Objectives: To examine attitudes towards an annual faecal immunochemical test for haemoglobin (FIT) versus three-yearly colonoscopic surveillance of individuals at intermediate risk of colorectal cancer (CRC).
Setting: A London hospital.
Methods: Five semi-structured discussion groups were conducted with 28 adults (aged 60-74, 61% female) with different levels of CRC risk and experience of colonoscopy or colonoscopic surveillance. Information was presented sequentially using a step-by-step discussion guide. Results were analyzed using thematic analysis.
Results: When evaluating FIT in the context of a surveillance programme, all respondents readily made comparisons with related tests that they had been exposed to previously. Those with no experience of surveillance were enthusiastic about an annual FIT to replace three-yearly colonoscopy, because they felt that the higher testing frequency could improve detection of advanced lesions. Those with experience of colonoscopic surveillance did not perceive FIT to be as accurate as colonoscopy, and therefore either preferred colonoscopy on its own or wanted an annual FIT in addition to three-yearly colonoscopy.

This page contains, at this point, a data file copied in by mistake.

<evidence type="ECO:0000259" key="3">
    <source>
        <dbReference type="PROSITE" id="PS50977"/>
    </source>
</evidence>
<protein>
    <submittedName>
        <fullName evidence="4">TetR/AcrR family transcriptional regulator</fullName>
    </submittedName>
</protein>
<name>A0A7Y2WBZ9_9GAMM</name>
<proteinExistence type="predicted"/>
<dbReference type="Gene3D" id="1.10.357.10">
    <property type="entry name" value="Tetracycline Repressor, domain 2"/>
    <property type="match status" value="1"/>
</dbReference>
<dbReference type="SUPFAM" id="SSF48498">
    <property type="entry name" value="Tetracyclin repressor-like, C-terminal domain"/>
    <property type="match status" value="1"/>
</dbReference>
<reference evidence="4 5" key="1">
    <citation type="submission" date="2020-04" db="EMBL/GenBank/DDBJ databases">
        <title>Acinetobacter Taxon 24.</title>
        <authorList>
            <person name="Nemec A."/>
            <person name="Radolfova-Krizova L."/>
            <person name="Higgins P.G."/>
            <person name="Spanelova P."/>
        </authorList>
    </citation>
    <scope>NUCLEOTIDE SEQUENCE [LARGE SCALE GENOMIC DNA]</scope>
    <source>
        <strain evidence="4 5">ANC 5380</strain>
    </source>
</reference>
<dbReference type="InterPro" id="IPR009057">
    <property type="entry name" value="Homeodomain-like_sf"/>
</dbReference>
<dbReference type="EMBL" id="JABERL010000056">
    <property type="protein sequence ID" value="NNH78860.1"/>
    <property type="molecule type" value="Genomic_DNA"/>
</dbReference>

Conclusions: FIT may be well-received as an additional method of surveillance for new patients at intermediate risk of CRC. More research is required to better understand potential barriers associated with FIT surveillance for patients with experience of colonoscopic surveillance.
Keywords: bowel cancer; cancer surveillance; colonoscopy; faecal immunochemical test; patient preference.